Benzodiazepines are psychoactive drugs known as sedatives or tranquilizers to treat anxiety disorders, insomnia, seizures, and muscle relaxants. Benzodiazepines are also commonly used in surgical procedures preoperatively. Unfortunately, these drugs are highly addictive.
Benzodiazepines work by enhancing the GABA neurotransmitters in the brain, which suppress the activity of the nerves. As central nervous system depressants, benzos produce a calming effect when taken.
What Are Opioids?
Opioids are highly addictive narcotic medications that work in the brain to help relieve pain. Either synthetic or naturally derived from the poppy plant, opioids and opiates bind to the opioid receptors in the brain to depress the central nervous system. They tell your body that you are not really in pain. When taken, these drugs produce a sense of calm, relaxation, and euphoria.
Dangers of Mixing Benzodiazepines With Opioids
Over the last several years, this country has been experiencing an opioid epidemic. Every day approximately 130 people die from overdose deaths due to opioids. Part of these overdose deaths is caused by individuals mixing opioids and benzodiazepines.
The National Institute on Drug Abuse “Benzodiazepines and Opioids” reports that:
In 2019, 16 percent of overdose deaths involving opioids also involved benzodiazepines, a type of prescription sedative commonly prescribed for anxiety or to help with insomnia. Benzodiazepines (sometimes called “benzos”) work to calm or sedate a person by raising the level of the inhibitory neurotransmitter GABA in the brain. Common benzodiazepines include diazepam (Valium), alprazolam (Xanax), and clonazepam (Klonopin), among others. Combining opioids and benzodiazepines can be unsafe because both types of drugs sedate users and suppress breathing—the cause of overdose fatality—in addition to impairing cognitive functions. Unfortunately, many people are prescribed both drugs simultaneously. In a study of over 300,000 continuously insured patients receiving opioid prescriptions between 2001 and 2013, the percentage of persons also prescribed benzodiazepines rose to 17 percent in 2013 from nine percent in 2001. The study showed that people concurrently using both drugs are at higher risk of visiting the emergency department or being admitted to a hospital for a drug-related emergency. (NIDA)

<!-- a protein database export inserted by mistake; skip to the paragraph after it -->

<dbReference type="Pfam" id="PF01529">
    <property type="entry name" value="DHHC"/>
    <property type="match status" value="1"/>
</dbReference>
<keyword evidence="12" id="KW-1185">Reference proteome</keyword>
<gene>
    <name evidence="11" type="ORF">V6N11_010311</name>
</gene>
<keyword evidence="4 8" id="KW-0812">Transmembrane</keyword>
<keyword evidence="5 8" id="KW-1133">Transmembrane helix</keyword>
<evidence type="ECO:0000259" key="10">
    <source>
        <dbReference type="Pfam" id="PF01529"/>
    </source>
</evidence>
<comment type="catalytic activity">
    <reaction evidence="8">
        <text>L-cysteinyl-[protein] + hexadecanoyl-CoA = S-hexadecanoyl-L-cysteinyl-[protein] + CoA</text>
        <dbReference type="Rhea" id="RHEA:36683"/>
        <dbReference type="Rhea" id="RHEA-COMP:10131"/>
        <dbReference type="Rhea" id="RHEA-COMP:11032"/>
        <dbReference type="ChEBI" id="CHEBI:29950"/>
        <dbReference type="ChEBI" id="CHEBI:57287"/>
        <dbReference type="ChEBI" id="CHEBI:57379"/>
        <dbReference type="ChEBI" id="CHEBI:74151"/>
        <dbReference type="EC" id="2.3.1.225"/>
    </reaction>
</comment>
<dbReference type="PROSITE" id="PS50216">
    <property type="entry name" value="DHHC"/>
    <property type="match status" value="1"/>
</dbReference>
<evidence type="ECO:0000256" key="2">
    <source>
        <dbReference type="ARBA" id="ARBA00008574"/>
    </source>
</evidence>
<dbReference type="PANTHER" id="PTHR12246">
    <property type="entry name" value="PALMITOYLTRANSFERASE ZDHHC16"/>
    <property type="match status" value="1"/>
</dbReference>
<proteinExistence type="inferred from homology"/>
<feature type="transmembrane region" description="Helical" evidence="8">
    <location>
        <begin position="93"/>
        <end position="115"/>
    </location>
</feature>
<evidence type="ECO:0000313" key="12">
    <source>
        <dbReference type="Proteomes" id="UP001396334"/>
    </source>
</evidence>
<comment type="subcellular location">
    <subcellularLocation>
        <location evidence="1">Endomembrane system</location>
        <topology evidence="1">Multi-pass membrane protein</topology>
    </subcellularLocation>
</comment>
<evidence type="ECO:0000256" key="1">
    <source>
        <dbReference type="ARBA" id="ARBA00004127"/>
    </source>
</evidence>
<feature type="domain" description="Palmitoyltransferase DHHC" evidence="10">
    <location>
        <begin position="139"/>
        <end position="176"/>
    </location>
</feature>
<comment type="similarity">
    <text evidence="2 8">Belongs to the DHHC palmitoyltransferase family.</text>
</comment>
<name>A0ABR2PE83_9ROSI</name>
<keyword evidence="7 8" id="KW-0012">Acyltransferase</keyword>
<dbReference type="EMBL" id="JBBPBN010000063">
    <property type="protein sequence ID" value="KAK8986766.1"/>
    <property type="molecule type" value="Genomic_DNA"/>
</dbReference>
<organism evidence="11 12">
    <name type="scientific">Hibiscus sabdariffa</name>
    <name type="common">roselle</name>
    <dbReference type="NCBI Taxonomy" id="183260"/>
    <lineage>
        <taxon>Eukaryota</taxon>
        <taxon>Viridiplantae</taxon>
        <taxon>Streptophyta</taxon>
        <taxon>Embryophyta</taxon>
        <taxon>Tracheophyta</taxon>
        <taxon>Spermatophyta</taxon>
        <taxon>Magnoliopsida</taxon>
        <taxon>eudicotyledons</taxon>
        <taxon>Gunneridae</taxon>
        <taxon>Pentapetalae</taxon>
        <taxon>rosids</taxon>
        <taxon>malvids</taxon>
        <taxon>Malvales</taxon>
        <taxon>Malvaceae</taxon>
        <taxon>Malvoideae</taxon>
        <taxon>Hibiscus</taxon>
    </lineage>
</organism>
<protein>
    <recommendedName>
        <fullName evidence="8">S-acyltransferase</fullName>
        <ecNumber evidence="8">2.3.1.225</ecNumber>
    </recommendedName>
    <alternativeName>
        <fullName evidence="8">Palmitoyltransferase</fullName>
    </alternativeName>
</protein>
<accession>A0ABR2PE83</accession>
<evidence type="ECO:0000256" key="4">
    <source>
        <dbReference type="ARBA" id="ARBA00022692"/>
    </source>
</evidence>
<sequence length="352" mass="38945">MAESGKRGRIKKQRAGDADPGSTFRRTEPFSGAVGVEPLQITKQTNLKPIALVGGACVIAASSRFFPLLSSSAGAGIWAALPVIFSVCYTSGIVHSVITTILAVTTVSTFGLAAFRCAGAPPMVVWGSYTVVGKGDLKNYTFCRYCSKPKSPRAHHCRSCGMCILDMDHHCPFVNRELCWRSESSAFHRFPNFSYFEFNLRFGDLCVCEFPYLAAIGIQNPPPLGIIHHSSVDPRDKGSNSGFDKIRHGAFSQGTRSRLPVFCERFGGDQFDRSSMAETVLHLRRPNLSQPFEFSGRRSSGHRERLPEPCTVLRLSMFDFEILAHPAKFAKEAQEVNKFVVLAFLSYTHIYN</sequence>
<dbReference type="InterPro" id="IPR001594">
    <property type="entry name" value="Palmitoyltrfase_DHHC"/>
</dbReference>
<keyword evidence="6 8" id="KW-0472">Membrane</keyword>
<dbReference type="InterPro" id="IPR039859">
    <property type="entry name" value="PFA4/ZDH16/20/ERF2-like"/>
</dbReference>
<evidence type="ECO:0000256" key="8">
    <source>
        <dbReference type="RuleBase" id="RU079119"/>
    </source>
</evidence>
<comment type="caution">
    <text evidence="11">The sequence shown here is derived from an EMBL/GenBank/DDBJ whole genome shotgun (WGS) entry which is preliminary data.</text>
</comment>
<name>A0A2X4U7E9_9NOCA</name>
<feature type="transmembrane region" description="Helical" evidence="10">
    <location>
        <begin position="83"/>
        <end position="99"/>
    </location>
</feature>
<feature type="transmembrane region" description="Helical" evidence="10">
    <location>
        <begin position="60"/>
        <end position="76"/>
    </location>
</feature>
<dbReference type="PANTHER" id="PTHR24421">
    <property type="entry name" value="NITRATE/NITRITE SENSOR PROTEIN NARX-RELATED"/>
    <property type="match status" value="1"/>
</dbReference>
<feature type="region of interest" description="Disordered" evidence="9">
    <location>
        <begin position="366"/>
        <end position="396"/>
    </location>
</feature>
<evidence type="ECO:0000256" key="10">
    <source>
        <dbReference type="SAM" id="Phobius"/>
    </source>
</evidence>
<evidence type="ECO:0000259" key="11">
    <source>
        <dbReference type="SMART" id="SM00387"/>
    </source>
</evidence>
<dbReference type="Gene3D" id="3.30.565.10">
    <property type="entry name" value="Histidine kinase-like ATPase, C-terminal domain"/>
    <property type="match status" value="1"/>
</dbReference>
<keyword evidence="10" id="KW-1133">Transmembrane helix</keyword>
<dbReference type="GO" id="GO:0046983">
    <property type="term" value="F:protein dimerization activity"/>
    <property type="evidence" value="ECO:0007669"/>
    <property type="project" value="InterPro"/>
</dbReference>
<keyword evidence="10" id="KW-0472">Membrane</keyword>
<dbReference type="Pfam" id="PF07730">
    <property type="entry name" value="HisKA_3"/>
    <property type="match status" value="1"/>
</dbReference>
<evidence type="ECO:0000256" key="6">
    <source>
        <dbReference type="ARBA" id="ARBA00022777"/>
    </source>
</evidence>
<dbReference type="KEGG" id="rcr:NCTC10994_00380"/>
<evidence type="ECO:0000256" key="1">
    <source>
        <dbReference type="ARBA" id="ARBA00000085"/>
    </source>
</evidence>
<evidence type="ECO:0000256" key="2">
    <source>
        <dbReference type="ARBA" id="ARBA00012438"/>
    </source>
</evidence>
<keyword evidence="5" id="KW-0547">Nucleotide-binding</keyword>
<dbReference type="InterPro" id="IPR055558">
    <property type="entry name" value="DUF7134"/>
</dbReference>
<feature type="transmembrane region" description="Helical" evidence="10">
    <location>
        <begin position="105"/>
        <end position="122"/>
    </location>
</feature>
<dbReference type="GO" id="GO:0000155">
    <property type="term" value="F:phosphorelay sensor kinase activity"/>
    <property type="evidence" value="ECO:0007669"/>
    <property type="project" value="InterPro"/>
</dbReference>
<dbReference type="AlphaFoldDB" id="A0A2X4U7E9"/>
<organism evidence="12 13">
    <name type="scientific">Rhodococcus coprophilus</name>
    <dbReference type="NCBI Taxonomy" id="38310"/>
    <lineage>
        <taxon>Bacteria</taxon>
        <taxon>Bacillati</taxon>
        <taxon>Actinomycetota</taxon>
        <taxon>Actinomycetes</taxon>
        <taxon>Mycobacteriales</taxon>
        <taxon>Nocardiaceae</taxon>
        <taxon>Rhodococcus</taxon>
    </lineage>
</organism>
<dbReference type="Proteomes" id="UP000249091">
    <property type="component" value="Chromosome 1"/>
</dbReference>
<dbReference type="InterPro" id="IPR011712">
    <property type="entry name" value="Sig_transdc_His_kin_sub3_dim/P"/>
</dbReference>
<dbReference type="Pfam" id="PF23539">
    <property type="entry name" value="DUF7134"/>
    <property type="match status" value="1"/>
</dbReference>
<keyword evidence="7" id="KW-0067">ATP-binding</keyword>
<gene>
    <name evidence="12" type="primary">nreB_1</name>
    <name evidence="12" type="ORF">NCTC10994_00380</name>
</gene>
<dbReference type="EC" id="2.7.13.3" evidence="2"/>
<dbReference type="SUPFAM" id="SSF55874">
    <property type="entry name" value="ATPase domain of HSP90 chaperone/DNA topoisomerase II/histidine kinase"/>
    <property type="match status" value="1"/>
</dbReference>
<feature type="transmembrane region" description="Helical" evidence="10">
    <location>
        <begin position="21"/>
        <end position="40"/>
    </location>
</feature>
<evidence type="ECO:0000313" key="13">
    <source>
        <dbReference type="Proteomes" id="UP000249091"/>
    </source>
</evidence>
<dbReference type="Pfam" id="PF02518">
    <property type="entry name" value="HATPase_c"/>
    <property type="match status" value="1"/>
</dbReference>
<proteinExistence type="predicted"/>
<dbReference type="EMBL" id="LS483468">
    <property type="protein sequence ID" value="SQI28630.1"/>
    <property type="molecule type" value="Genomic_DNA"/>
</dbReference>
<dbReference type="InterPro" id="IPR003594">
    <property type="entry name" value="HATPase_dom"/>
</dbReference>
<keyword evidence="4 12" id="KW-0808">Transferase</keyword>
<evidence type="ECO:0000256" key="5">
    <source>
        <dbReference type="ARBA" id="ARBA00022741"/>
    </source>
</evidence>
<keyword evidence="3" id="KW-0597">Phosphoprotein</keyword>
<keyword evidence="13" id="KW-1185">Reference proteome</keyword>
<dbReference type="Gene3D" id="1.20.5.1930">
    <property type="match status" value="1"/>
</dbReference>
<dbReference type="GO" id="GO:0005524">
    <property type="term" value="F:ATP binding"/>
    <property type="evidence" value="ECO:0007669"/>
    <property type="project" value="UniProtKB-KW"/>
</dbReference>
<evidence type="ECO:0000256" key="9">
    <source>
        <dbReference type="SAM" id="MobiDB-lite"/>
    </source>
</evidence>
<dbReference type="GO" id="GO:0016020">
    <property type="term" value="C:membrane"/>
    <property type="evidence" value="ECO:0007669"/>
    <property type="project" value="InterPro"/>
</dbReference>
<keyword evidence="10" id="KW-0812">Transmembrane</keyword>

Both opioids and benzodiazepines are central nervous system depressants. When taken alone, they suppress breathing; combined, breathing is significantly suppressed and will stop a person’s heart.
Mixing Benzo With Opioids is a Deadly Combination
Abusing these drugs even further elevates this risk. Often, individuals will combine the two drugs for the euphoric effect it produces, not realizing that it is a deadly combination. In addition, due to the drugs’ sedative-like effect, a person may become too sedated to seek help or go to sleep and never wake up again.
Mixing any drugs is dangerous. These days when purchasing illegal drugs off the street, you don’t know what you are getting. The increase in fentanyl that has been going around makes using any one drug dangerous. When that is combined with other drugs, you have a recipe for disaster.
Treatment for Benzodiazepine And Opioid Addiction
If your drug use interferes with your daily life, and you cannot function without your drug of choice, you have a problem. Addiction is a treatable disease, but the result without treatment is death.
Overcome Benzo and Opioid Abuse at Recreate Life Counseling
South Florida has many different options for treatment. Recreate Life Counseling, located in Boynton Beach, offers evidence-based addiction treatment. We pride ourselves on offering the best-individualized treatment to meet the needs of men, women, and families. At Recreate Life Counseling, our cutting-edge addiction treatment will lead you on the road to long-lasting recovery. Have you had enough? Reach out to us today. Our specialists are available around the clock and here to help you.